The fuel for the overextended credit lines was the unregulated derivatives market. Without that there would not have been the credit volume available you're (justifiably) critical of.
 
Mir
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RE: Exactly What Caused Current World Economic Woes?

Tue Mar 10, 2009 9:18 pm



Quoting September11 (Thread starter):
Exactly What Caused Current World Economic Woes?

Very simply, the perfect storm union of:

A) People who buy things with money they don't have
B) People who sell to people without regard to whether they will be able to get paid or not.

Both are going to have to stop.

-Mir
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AirframeAS
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RE: Exactly What Caused Current World Economic Woes?

Tue Mar 10, 2009 9:20 pm



Quoting Mir (Reply 10):
A) People who buy things with money they don't have
B) People who sell to people without regard to whether they will be able to get paid or not.

Add:
C) The media who speculates that something might happen that will produce more fears into citizens.
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Dreadnought
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RE: Exactly What Caused Current World Economic Woes?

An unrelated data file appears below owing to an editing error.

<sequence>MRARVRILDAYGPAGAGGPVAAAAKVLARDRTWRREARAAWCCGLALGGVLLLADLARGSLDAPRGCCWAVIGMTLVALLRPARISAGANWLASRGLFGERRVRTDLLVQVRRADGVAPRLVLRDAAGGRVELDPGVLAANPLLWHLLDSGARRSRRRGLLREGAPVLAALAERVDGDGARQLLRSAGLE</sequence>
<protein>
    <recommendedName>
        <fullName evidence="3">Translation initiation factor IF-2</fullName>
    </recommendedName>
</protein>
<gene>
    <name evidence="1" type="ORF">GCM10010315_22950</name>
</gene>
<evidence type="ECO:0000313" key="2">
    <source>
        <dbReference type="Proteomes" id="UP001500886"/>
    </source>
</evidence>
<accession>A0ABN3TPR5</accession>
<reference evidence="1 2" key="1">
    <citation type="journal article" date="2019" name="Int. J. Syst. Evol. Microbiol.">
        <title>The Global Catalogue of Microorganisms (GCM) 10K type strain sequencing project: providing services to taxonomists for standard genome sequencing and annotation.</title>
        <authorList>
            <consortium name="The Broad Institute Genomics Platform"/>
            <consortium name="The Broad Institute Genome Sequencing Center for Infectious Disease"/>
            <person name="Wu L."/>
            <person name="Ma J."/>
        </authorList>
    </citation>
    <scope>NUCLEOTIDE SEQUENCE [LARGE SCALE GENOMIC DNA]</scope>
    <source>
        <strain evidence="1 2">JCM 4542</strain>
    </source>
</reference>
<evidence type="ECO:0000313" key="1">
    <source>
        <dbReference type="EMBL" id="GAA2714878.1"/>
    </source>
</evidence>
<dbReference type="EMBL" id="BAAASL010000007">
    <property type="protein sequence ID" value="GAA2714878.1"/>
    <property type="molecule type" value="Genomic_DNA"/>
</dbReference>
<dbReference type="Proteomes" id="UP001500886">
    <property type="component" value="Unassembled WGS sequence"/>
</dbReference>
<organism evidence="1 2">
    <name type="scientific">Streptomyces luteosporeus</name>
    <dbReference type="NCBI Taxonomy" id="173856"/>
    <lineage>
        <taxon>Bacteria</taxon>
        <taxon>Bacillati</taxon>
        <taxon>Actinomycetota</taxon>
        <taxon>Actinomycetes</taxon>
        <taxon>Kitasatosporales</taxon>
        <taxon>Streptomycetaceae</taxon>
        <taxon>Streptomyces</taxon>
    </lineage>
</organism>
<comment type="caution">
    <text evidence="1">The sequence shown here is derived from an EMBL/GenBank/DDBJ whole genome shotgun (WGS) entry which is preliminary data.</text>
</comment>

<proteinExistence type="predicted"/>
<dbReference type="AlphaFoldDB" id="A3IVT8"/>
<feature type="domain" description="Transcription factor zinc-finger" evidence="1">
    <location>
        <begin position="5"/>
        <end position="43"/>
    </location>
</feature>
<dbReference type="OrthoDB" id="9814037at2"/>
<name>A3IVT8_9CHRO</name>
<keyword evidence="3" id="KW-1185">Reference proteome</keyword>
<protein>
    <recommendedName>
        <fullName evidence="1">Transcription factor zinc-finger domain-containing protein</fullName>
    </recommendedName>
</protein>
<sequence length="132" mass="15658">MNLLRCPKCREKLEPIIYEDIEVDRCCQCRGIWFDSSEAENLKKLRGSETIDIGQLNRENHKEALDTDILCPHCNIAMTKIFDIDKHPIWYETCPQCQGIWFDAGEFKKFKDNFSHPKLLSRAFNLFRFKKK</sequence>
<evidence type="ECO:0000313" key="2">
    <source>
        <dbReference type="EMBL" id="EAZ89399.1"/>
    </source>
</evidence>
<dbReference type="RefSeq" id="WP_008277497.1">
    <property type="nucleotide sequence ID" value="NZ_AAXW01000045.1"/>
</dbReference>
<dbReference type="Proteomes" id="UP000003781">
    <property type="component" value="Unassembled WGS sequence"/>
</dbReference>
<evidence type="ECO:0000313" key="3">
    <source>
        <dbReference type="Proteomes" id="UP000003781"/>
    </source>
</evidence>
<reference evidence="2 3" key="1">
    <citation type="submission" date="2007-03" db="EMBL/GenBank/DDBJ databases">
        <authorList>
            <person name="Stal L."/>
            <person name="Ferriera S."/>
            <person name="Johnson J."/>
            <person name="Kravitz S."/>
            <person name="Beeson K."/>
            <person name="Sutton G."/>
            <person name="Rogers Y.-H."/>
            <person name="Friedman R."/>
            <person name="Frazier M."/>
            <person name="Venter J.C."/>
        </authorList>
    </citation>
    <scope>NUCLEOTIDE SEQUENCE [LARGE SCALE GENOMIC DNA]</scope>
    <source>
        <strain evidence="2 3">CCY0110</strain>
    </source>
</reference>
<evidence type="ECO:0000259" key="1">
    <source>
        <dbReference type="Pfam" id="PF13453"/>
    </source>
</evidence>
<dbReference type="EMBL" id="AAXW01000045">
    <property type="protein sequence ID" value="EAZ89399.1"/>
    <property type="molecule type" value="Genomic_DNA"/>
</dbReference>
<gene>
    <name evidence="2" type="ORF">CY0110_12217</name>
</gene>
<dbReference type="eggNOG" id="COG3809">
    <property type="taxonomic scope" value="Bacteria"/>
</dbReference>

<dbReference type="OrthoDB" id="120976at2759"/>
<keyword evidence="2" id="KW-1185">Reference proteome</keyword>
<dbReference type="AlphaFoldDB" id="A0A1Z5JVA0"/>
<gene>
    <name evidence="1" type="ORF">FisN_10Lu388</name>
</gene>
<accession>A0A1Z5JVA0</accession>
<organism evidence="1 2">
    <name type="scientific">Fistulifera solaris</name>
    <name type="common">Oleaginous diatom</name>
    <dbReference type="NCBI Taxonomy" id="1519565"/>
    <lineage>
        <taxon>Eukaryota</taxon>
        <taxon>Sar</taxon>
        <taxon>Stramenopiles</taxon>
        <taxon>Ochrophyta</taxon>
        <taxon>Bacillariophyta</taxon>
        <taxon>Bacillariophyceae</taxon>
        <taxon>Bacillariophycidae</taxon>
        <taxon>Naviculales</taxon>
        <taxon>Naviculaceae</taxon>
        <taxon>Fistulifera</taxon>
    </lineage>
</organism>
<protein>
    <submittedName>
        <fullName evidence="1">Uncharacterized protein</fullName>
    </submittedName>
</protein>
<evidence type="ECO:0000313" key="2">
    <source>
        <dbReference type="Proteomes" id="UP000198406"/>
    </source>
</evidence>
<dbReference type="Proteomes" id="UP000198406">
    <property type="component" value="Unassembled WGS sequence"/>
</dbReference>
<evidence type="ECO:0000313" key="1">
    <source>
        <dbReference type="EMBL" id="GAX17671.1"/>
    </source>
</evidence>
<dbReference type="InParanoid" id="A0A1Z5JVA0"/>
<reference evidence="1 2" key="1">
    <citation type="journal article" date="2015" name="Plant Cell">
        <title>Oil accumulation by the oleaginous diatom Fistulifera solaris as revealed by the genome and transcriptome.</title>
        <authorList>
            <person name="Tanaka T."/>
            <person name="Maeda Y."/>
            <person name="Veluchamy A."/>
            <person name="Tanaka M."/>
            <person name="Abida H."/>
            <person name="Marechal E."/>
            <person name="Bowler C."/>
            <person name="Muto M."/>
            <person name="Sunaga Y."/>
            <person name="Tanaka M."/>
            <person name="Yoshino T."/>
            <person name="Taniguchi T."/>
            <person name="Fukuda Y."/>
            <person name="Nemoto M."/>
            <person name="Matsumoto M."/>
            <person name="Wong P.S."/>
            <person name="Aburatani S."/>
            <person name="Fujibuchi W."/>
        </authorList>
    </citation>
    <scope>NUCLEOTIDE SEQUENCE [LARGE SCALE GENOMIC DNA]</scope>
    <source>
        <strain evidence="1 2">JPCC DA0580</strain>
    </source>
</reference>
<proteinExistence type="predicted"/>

Tue Mar 10, 2009 9:45 pm



Quoting Klaus (Reply 9):
The fuel for the overextended credit lines was the unregulated derivatives market. Without that there would not have been the credit volume available you're (justifiably) critical of.

If the government had not stuck it's nose in the business in an attempt to do social engineering, there would not be any such things as "sub-prime" mortgages to go bad in the first place. Only the government could pressure the industry into offering excellent credit terms with no money down, and little in the way of creditworthiness or revenue checks. Without government involvement, all mortgages would have a reasonable percentage of money down as a requirement, and banks would have ensured that the applicant had a solid credit history and sufficient revenue. The only reason they relaxed on those rules were that 1) govenment told them to, and 2) government created Fannie and Freddie to help liquidate and resell them.